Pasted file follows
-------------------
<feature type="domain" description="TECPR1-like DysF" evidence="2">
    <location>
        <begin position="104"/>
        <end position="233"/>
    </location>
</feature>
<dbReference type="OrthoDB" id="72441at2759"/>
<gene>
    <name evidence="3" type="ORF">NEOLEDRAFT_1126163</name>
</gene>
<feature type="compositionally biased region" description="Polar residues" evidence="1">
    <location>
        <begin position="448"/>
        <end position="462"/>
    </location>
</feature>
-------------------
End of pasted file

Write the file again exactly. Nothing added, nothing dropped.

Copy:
<feature type="domain" description="TECPR1-like DysF" evidence="2">
    <location>
        <begin position="104"/>
        <end position="233"/>
    </location>
</feature>
<dbReference type="OrthoDB" id="72441at2759"/>
<gene>
    <name evidence="3" type="ORF">NEOLEDRAFT_1126163</name>
</gene>
<feature type="compositionally biased region" description="Polar residues" evidence="1">
    <location>
        <begin position="448"/>
        <end position="462"/>
    </location>
</feature>